THE LITTLE PRINCE: The Businessman, the Lamplighter, and Earth

More images for the UC Santa Cruz production of the opera The Little Prince. I created two versions of the Businessman's Planet because I saw it in two different ways. There is also the Lamplighter's Planet, with the lamp both lit and unlit, and our own Earth as the Little Prince flies toward Africa.

Photos from the Moby-Dick in the Arts Symposium at NKU

The Moby-Dick in the Arts Symposium, which encompassed an incredible day of panels and presentations from scholars and artists, a two day marathon reading of Moby-Dick at the Covington branch of the Kenton County Public Library, and an incredible exhibition of 20 years of student work exploring Moby-Dick visually, co-curated by Emma Rose Thompson and Dr. Robert Wallace, is now a part of my history. I had an amazing four days and would like to share just a few photos and thoughts.

The Symposium began on Friday evening with a panel at the Cincinnati Art Museum on "Why Read a 19th Century Novel in the 21st Century?" I had never been to the Cincinnati Art Museum, so I was pleased to be greeted by this colossal statue of Pinocchio.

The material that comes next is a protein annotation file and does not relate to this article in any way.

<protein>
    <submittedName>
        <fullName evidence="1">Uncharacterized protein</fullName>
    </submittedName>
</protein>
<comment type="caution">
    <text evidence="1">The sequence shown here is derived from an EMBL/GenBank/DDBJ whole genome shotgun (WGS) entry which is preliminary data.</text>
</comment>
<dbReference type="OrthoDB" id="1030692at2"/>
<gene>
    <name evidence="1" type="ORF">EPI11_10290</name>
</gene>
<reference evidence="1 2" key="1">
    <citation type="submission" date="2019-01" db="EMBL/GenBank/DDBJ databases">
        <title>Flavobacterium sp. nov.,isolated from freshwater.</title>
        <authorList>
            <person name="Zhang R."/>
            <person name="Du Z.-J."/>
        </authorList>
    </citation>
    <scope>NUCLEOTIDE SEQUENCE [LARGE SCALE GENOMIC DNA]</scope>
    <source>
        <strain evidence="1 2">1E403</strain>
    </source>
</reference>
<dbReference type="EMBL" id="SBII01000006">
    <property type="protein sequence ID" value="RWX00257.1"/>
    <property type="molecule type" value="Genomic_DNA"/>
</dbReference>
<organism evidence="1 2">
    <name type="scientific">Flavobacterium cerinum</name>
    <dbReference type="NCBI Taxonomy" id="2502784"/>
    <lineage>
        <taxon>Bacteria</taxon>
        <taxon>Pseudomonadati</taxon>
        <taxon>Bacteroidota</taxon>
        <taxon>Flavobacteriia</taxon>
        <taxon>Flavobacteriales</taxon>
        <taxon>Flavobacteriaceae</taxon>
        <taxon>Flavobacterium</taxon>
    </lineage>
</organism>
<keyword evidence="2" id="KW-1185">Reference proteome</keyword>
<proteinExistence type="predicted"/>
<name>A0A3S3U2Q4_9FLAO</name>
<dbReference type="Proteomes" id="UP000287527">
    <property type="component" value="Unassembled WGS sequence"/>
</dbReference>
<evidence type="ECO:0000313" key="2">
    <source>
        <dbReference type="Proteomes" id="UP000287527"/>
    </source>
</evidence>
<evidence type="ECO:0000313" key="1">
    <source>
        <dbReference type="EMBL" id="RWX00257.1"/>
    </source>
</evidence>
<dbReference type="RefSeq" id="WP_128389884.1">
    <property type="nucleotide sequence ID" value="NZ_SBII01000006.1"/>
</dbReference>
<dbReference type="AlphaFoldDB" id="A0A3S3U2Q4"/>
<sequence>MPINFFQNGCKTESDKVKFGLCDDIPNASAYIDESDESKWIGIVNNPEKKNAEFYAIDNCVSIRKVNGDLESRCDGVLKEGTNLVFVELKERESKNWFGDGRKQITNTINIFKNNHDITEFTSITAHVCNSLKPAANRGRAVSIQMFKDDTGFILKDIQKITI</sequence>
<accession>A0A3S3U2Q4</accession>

Dr. Elizabeth Schultz, author of Unpainted to the Last, the seminal work on Moby-Dick and visual art, was the first presenter. I have admired her book and her scholarship for years, and Dr. Schultz is a titan in the field. She is also one of the kindest, warmest and most brilliant people I have ever met, and I am honored to call her a friend. Seeing her speak, and speak in front of a giant projected image of one of my own drawings, was a humbling thrill.

I was up next. Dr. Schultz was a tough act to follow but I think I did alright.